EU Greens want to cut all funds to Hungary

By Dénes Albert
6 Min Read

The Greens parliamentary group in the European Parliament (EFA) has asked the European Commission to cut all funds to Hungary, with the radical demand already provoking backlash from the Hungarian government.

Hungarian Justice Minister Judit Varga said the Greens’ demands would harm her country and are “outrageous and unacceptable.”

“We know that there is a group in the European Parliament whose program consists solely of attacking Hungary and the Hungarian people, but with their current move, even they have crossed a certain line,” Varga wrote on her Facebook page.

According to the Greens’ report, which was prepared by three lawyers commissioned by German EFA member Daniel Freund, Hungary’s funds should be cut over the country’s alleged violations of the rule of law.

Such a massive funding cut would mean reduced funds for roads, schools, and contribute to an economic crisis in Hungary. Hungary’s justice minister said that dialogue is ongoing with the European Commission, but a number of anti-Hungary MEPs are complicating the situation.

“Regarding the rule of law conditionality procedure, a professional dialogue is currently underway between Hungary and the Commission. We are ready to negotiate and reach an agreement,” she said. “Unfortunately, professional dialogue is not the bread and butter of the Hungarophobic MEPs, which is why they publish such a study, which is not only deeply offensive, but also completely disregards the most basic values of the European Union.”

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The Greens’ report was conducted by Kim Lane Scheppele and R. Daniel Kelemen from Princeton and Rutgers universities in the U.S. along with the legal scholar John Morijn, who teaches at the Dutch University of Groningen. The paper states that the “mismanagement of EU funds” in Hungary goes back more than a decade, and they argue there is no independent overview of how public funds are used.

However, while the report claims there is corruption in Hungary, mostly it focuses on ideological issues. . The authors allege that Budapest is “violating rule of law in all projects financed by the EU” because the country “fundamentally, regularly and extensively” violates democratic principles.

For years, the left has attacked Hungary for lacking “democracy” despite the current conservative government led by Hungarian Prime Minister Viktor Orbán being hugely popular, as evidenced by his Fidesz party winning the April national election in a landslide two-thirds majority once again. Nevertheless, the authors also allege that the “lawfulness of the allocation of EU funds” in Hungary is generally at risk, writing that it is like a”lead drinking water pipe” and that every drop of water that flows through it is potentially “poisoned.”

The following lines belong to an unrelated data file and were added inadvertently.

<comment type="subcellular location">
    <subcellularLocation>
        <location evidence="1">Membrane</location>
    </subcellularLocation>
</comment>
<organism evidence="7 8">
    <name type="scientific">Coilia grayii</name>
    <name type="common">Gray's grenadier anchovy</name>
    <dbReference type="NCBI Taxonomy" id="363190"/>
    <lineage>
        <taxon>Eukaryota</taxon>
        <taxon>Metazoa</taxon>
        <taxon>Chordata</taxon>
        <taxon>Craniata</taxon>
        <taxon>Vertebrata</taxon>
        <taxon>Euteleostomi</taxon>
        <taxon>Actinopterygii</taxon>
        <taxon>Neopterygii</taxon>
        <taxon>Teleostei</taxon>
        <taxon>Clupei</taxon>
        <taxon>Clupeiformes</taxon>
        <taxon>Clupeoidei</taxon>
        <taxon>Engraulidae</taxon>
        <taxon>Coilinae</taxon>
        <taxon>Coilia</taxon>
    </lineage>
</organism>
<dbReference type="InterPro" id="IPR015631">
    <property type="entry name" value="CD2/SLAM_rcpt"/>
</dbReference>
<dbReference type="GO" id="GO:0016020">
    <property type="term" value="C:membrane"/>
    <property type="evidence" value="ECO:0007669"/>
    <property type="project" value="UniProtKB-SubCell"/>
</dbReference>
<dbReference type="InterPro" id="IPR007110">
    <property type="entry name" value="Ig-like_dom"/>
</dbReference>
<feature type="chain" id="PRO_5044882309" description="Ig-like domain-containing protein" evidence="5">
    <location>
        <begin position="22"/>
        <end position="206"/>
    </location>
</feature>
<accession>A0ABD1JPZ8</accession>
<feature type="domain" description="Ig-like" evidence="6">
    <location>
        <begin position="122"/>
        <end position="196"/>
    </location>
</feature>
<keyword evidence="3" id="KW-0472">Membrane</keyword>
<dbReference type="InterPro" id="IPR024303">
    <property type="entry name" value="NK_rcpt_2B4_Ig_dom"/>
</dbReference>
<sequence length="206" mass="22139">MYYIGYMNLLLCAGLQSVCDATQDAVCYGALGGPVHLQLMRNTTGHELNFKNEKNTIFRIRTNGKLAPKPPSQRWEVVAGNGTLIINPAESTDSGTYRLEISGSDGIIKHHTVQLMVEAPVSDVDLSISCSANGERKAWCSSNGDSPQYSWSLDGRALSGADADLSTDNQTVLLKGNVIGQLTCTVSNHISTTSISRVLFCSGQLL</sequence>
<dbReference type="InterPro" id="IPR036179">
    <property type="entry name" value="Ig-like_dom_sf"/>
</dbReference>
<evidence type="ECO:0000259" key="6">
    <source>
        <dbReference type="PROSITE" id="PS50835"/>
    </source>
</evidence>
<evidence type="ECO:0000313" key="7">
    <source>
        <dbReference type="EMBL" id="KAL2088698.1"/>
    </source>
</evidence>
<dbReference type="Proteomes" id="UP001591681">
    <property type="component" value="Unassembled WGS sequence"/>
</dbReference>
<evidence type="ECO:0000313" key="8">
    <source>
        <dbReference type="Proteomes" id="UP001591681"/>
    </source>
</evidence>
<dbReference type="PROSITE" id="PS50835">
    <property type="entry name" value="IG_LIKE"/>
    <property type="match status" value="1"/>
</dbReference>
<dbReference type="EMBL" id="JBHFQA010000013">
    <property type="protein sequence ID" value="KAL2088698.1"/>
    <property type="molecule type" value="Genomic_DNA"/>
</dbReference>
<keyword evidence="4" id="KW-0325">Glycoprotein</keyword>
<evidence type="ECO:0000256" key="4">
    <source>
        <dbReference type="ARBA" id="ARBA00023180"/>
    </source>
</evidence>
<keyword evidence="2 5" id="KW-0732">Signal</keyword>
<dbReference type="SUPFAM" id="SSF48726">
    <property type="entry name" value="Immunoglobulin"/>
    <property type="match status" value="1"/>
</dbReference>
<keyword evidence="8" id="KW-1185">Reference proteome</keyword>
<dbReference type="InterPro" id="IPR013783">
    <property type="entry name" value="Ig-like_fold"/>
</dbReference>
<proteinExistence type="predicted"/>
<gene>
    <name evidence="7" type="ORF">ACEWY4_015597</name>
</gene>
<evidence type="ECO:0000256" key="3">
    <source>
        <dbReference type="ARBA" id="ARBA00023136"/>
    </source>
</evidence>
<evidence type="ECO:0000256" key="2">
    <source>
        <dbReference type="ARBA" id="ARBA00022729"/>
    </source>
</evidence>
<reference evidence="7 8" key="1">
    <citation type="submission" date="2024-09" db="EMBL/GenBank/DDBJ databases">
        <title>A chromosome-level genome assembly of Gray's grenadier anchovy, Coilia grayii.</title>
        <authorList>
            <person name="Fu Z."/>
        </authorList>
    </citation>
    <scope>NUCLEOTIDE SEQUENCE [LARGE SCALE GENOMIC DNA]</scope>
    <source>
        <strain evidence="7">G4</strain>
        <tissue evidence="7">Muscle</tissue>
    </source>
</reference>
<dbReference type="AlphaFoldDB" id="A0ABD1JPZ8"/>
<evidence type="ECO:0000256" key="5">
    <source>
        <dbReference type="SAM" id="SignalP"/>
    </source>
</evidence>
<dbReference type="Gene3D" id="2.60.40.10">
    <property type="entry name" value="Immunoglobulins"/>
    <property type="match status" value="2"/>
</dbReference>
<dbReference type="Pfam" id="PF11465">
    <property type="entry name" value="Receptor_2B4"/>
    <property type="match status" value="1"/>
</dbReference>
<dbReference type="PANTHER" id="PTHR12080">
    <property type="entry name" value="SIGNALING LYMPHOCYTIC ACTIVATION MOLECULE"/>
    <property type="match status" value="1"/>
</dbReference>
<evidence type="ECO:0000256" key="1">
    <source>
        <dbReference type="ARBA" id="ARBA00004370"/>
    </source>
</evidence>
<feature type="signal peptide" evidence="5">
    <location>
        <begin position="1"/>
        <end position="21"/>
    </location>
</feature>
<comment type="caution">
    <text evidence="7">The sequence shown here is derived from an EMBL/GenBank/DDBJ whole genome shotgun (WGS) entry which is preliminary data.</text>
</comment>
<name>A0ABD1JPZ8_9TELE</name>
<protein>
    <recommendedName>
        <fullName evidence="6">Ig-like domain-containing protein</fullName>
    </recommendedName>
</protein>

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Hungary has argued that it is being targeted for its stance on migration, traditional values, and multiculturalism, and that “rule of law” is just a pretext to remove Hungary’s conservative government. Many of Brussels left-liberal establishment parties have championed this cause, including many connected to billionaire George Soros, who argued in the past that the EU should make an example out of Hungary and Poland by cutting EU funding to both nations.

However, despite numerous egregious cases of real corruption in other countries, the Greens are not proposing to cut funds entirely anywhere else. There is no shortage of severe corruption scandals occurring in other EU nations. For example, there are reports of EU funds going to projects that never existed in Greece, as well as graft and rule-of-law issues being rampant in the country. In Spain, a reported €1.5 billion in EU funds was embezzled, and the EU’s own reports show Spain has a low level of transparency in how EU funding is spent, which creates a high risk for fraud. In Italy, a study showed that huge amounts of EU money went missing in the southern portion of the country due to corruption, and another Deutsche Welle report details how criminal clans are getting their hands on vast sums of EU funds.

Yet, the Greens’ reports focuses its ire on the conservative government of Hungary, claiming that the only way to deal with “systemic corruption” in the country is to stop all payments entirely.

Back in June, the Green party politician Daniel Freund asked European Council President Charles Michel to entirely exclude Hungary’s Prime Minister Viktor Orbán from the body of the heads of government of the member states. According to Michel, this is currently not possible.

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